Right of the Accused Person in India

siva

AIn 1978(2) SCC 424 Nandini Satpathy Vs. P.L. Dani Hon’ble Supreme Court laid down following guidelines about Right of accused to consult Advocate.

“(a) Under Article 22(1), the right to consult an advocate of his choice shall not be denied to any person who is arrested. Articles 20(3) and 22(1) may be telescoped by making it prudent for the police to permit the advocate of the accused to be present at the time he is examined. Overreaching Article 20(3) and Section 161(2) will be obviated by this requirement. But it is not as if the police must secure the services of a lawyer, for, that will lead to ‘police station-lawyer’ system with all its attendant vices. If however an accused expresses the wish to have his lawyer by his side at the time of examination, this facility shall not be denied, because, by denying the facility, the police will be exposed to the serious reproof that they are trying to secure in secrecy and by coercing the will an involuntary self-incrimination. It is not as if a lawyer’s presence is a panacea for all problems of self-incrimination, because, he cannot supply answers or whisper hints or otherwise interfere with the course of questioning except to intercept where intimidatory tactics are tried and to caution his client where incrimination is attempted and to insist on questions and answers being noted where objections are not otherwise fully appreciated. The lawyer cannot harangue the police, but may help his client and complain on his behalf. The police also need not wait for more than a reasonable time for the advocate’s arrival.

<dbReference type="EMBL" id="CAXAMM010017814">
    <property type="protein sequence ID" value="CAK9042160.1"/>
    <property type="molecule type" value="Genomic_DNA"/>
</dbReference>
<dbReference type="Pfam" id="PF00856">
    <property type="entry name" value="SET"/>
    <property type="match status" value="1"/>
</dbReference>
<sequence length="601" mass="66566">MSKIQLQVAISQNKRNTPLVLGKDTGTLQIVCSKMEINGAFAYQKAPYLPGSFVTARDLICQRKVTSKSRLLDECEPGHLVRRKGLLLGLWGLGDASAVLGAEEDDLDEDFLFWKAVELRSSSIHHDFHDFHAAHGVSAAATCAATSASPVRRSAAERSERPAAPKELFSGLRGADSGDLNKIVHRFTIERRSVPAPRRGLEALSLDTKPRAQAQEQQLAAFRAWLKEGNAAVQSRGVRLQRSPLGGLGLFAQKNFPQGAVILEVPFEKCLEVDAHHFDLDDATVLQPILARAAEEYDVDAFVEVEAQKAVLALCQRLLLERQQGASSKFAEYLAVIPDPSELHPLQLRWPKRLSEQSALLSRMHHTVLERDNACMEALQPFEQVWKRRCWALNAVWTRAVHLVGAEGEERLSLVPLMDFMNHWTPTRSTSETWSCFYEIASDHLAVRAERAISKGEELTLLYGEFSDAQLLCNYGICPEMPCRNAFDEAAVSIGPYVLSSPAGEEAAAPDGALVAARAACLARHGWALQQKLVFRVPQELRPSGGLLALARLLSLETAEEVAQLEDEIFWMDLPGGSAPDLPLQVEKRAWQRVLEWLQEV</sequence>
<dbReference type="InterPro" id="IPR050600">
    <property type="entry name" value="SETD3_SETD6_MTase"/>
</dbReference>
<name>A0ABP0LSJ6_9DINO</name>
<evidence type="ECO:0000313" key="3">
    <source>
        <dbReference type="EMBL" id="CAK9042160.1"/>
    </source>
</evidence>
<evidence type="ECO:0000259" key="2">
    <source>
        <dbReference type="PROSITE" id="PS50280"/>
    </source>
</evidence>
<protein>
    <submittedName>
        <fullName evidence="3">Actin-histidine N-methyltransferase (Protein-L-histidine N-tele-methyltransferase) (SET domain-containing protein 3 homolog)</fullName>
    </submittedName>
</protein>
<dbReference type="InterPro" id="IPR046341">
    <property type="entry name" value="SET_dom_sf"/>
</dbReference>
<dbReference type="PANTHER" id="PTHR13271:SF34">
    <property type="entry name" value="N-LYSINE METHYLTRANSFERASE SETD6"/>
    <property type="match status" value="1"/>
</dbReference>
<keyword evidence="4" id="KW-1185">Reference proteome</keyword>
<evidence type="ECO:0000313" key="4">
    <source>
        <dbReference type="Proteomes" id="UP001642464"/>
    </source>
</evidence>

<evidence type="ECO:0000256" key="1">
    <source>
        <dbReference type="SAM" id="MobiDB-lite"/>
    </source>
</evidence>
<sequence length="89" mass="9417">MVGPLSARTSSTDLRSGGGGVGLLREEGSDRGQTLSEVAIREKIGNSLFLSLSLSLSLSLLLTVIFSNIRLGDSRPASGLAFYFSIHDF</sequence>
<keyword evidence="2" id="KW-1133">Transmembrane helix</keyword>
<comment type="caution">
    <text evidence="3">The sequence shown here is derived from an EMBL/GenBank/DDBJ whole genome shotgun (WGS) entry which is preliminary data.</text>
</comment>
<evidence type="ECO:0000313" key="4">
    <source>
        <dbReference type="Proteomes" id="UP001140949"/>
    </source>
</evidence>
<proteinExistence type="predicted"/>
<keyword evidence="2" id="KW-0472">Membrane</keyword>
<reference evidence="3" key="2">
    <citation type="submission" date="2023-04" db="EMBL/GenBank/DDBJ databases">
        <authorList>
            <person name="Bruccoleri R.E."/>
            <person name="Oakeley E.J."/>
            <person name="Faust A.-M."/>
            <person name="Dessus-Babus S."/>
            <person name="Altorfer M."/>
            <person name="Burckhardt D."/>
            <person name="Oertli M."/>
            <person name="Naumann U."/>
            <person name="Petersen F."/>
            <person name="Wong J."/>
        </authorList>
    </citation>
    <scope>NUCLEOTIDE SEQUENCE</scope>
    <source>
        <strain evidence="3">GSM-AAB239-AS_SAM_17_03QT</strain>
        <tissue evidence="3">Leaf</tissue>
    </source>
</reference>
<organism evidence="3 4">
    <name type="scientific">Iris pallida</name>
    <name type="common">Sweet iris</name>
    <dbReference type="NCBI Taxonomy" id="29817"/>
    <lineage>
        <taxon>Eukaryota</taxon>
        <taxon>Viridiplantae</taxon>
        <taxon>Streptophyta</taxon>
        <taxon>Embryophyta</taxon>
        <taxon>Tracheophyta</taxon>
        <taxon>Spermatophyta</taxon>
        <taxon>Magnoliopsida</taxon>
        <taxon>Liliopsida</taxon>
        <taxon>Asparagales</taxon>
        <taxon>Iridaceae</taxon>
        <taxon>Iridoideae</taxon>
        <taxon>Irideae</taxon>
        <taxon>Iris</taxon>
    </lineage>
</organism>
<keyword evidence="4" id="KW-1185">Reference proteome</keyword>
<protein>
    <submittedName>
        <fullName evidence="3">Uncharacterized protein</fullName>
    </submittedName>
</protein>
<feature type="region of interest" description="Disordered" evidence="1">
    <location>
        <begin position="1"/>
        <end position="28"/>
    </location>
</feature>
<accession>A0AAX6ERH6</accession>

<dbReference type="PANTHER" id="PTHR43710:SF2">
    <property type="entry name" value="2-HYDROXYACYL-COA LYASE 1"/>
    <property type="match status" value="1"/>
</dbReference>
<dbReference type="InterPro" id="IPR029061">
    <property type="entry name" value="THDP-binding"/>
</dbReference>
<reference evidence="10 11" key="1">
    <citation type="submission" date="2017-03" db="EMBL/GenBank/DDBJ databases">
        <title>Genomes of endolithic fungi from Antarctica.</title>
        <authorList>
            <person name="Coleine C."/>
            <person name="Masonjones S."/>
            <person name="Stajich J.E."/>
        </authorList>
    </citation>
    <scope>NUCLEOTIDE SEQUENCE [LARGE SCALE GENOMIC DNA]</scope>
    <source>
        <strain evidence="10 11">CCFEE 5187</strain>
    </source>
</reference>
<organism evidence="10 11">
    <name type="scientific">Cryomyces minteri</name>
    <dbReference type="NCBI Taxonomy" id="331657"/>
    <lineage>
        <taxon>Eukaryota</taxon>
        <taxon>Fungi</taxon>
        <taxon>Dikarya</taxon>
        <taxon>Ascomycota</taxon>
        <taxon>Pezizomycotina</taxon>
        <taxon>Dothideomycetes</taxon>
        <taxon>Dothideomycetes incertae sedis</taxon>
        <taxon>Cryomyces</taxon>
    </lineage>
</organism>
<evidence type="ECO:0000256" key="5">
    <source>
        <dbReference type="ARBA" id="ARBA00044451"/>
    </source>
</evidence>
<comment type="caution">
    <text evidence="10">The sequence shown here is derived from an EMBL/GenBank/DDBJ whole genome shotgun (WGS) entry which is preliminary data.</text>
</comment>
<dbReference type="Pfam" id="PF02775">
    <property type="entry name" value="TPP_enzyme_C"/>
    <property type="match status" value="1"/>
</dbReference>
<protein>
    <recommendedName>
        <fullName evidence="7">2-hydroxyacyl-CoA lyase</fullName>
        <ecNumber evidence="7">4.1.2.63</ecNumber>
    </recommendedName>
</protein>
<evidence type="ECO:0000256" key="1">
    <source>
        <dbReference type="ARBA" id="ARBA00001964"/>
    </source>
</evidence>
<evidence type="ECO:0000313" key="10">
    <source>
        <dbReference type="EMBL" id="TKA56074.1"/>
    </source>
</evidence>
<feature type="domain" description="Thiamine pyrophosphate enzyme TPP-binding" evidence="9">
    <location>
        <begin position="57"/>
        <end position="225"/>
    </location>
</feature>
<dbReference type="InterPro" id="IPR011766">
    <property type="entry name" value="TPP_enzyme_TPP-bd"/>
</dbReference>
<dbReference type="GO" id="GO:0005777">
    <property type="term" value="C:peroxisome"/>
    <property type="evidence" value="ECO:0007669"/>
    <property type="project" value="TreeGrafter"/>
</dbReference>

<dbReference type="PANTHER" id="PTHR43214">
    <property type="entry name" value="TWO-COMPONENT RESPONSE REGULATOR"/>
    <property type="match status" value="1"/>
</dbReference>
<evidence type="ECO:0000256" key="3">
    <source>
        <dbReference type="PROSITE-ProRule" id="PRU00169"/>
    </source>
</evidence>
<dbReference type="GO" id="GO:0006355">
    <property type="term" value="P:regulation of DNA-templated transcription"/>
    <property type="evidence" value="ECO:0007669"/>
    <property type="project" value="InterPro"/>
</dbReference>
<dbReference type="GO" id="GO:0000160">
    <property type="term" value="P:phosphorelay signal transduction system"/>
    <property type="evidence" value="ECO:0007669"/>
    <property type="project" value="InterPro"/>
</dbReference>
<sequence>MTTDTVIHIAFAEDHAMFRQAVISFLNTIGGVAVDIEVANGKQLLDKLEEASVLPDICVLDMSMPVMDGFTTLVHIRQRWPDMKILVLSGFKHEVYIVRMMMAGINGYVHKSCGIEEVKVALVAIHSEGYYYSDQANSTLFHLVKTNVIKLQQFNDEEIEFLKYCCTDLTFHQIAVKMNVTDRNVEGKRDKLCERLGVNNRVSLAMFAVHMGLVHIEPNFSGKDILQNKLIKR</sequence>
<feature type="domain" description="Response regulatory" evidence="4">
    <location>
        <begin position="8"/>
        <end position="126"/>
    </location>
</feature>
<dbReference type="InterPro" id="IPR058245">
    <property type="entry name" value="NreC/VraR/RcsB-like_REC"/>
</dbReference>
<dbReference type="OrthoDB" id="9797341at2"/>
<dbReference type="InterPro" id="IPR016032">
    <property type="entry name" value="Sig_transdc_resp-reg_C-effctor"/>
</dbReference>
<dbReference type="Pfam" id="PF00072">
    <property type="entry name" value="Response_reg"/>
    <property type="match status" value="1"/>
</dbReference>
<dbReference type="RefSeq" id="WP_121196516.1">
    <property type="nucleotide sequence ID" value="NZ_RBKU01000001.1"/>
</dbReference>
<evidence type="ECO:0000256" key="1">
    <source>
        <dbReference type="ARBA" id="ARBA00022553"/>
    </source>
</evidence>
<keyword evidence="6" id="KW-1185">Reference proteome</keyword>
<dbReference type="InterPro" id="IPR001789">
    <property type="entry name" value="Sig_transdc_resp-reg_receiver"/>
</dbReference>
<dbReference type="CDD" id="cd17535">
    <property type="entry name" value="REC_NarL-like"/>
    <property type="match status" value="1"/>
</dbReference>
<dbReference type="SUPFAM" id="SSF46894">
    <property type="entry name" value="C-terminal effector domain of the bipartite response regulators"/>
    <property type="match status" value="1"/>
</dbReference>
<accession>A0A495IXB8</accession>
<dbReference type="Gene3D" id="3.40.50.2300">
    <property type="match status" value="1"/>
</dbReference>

(b) Where a lawyer of his choice is not available, after the examination of the accused, the police officer must take him to a magistrate, a doctor or other willing and responsible non-partisan official or non-official and llow a secluded audience where he may unburden himself beyond the view of the police and tell whether he has suffered duress, in which case he should be transferred to judicial or other custody where the police cannot reach him. The collocutor communicate the relevant conversation to the nearest magistrate.”

AHon’ble Supreme Court in Criminal Appeal No. 1899-1900 of 2011 Mohd. Ajmal Mohd. Amir Kasab @ Abu Mujahid Vs. State of Maharastra has observed in Para 484 to 488 as follows :-